Masdar developing temporary housing to meet the needs of specific crises

Student designing a tool that will give governments and NGOs the information they need to dispatch the most effective shelter solution to those in need.

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There are nearly 44 million people in the world today who are either displaced or do not have a place to call home, and with each natural disaster and conflict, the number grows.
Quickly, sufficiently, and sustainably housing these distressed souls is a shared humanitarian responsibility, and one that needs some serious attention.
Currently, when a group of people is displaced, charitable governments like the UAE and non-governmental organisations like the United Nations mobilise whatever resources they have on hand to provide assistance.
But natural disasters are by their nature unexpected. Even in the case of conflict, where there may be some indication of an impending refugee crisis, often the extent of the catastrophe can overwhelm any advance preparations.
What ends up happening in the face of crisis is a reactive response where time is of the essence, so whatever temporary housing can be gathered is quickly dispatched, regardless of how suited it is to the need at hand.
The result has been played out all over the world – with thin fabric tents provided to refugees in cold climates, with shelter built to last only months given to refugees who will be homeless for years, with metal-roofed sheds given to refugees in desert climates where they store unbearable heat. These poorly planned and over general responses can create a whole new crisis of their own.
We need to make our responses more efficient, effective and sustainable. For that reason I am designing a unique tool that will give governments and NGOs the information they need to dispatch the most effective shelter solution to those in need.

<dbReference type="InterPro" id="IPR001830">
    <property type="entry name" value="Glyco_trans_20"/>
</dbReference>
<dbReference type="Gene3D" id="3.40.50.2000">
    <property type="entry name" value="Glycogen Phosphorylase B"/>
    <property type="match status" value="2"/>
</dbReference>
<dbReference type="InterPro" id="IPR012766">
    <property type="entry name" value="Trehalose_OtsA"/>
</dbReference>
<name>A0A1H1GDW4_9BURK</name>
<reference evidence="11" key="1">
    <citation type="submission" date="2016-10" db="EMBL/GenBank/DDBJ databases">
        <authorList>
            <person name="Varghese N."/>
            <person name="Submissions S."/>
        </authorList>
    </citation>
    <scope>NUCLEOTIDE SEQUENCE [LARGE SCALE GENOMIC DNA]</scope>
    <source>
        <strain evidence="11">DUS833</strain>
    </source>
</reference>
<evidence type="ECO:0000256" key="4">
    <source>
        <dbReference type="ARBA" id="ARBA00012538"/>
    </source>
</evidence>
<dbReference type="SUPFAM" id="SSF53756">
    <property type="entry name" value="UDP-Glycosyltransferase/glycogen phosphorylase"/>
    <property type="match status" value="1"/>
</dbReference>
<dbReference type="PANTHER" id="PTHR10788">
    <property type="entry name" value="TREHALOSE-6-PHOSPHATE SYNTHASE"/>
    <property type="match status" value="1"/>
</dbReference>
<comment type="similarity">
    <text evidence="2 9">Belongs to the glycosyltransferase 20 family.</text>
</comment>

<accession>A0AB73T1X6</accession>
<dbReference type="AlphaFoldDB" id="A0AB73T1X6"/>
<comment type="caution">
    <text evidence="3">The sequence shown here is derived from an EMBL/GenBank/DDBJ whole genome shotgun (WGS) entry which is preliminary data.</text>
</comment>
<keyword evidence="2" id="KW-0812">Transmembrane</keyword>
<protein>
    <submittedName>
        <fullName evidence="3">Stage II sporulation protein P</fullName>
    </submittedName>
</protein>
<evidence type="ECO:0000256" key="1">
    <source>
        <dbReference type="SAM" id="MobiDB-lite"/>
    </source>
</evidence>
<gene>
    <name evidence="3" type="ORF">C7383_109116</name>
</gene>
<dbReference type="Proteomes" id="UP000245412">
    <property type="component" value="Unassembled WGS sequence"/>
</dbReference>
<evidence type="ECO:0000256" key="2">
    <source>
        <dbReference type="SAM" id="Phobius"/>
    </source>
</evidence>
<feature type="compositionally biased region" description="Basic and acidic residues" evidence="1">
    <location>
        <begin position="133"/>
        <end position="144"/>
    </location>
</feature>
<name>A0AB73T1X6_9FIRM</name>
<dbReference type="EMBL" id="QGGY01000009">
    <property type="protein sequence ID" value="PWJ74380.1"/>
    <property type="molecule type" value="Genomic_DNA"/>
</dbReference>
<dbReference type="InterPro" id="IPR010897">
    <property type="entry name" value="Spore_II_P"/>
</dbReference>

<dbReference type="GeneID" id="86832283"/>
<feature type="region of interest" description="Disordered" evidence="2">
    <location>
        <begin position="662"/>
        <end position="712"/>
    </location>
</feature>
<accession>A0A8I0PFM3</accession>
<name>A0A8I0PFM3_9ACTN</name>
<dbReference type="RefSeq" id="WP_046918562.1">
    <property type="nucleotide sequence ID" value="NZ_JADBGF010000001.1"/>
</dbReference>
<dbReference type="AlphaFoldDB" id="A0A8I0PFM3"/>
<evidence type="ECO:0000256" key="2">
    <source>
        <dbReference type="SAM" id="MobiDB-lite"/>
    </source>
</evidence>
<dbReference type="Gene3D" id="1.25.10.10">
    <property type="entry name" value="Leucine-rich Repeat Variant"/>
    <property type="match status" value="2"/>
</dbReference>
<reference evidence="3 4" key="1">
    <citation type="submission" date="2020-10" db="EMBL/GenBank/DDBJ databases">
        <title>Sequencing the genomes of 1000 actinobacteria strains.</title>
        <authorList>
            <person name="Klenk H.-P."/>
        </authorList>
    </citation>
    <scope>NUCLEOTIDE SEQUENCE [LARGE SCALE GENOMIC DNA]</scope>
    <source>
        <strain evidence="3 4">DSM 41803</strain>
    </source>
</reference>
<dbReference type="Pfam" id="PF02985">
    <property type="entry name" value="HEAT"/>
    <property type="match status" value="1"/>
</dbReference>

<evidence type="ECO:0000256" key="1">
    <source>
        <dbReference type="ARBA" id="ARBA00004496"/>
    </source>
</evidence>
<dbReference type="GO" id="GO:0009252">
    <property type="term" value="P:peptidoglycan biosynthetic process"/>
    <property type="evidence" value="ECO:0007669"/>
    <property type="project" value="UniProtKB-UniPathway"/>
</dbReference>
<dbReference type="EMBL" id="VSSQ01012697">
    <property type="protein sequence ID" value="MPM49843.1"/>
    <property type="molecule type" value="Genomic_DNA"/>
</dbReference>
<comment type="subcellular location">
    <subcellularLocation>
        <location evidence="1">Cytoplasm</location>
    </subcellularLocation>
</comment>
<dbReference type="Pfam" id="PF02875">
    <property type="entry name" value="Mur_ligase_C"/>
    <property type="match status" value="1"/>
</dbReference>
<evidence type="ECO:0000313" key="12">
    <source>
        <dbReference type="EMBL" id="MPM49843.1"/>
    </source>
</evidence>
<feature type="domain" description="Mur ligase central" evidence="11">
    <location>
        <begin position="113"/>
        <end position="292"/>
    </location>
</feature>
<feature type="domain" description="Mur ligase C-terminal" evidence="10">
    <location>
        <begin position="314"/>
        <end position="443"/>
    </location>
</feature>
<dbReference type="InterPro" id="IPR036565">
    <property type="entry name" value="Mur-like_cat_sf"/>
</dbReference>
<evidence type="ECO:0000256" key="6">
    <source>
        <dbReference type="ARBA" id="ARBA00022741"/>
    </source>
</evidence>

I am using a modified version of a systematic design methodology known as axiomatic design. It breaks down the needs for temporary housing into functional requirements, design parameters, and process variables.
The tool will start by gathering the needs of everyone involved – users, providers and governments.
Through a "quality function deployment process", the customers' needs will then be converted into the functional requirements for a given situation. How many people will live there? What's the weather like? How long will they need to stay?
The axiomatic design will then process those functional requirements to develop the components of the temporary house, while simultaneously setting development targets.
In addition, the tool will help select the best material for each part of the structure depending on the specific requirements for the specific situation.
The end result will be a recommended conceptual temporary house design that is uniquely engineered taking into consideration comfort, cost, safety, climate, duration of stay and needed functionalities.
And by using this tool, we can incorporate life cycle properties into the heart of temporary housing design to put sustainability at the core, so that this effort to help does not in the long term cause harm.
This tool can also be used for less dire situations. It can help design temporary housing for migrant workers on remote sites that are off-grid and thus would need to integrate solar energy technology.
It can even be used to help design temporary hotels for large events such as the World Cup and Dubai Expo 2020, where a city will experience a short-term but massive increase in visitors.
A tool like this can help Abu Dhabi make the most of its notable international humanitarian efforts to help displaced peoples, by designing the best possible temporary housing for them that is also good for the environment.
It can also help the emirate achieve its massive development targets by designing renewable-energy powered worker accommodation for off-grid projects.
Lindsey Gilbert is a master's student in engineering systems and management at the Masdar Institute. Dr Mohamed Atif Omar is an associate professor of engineering systems and management.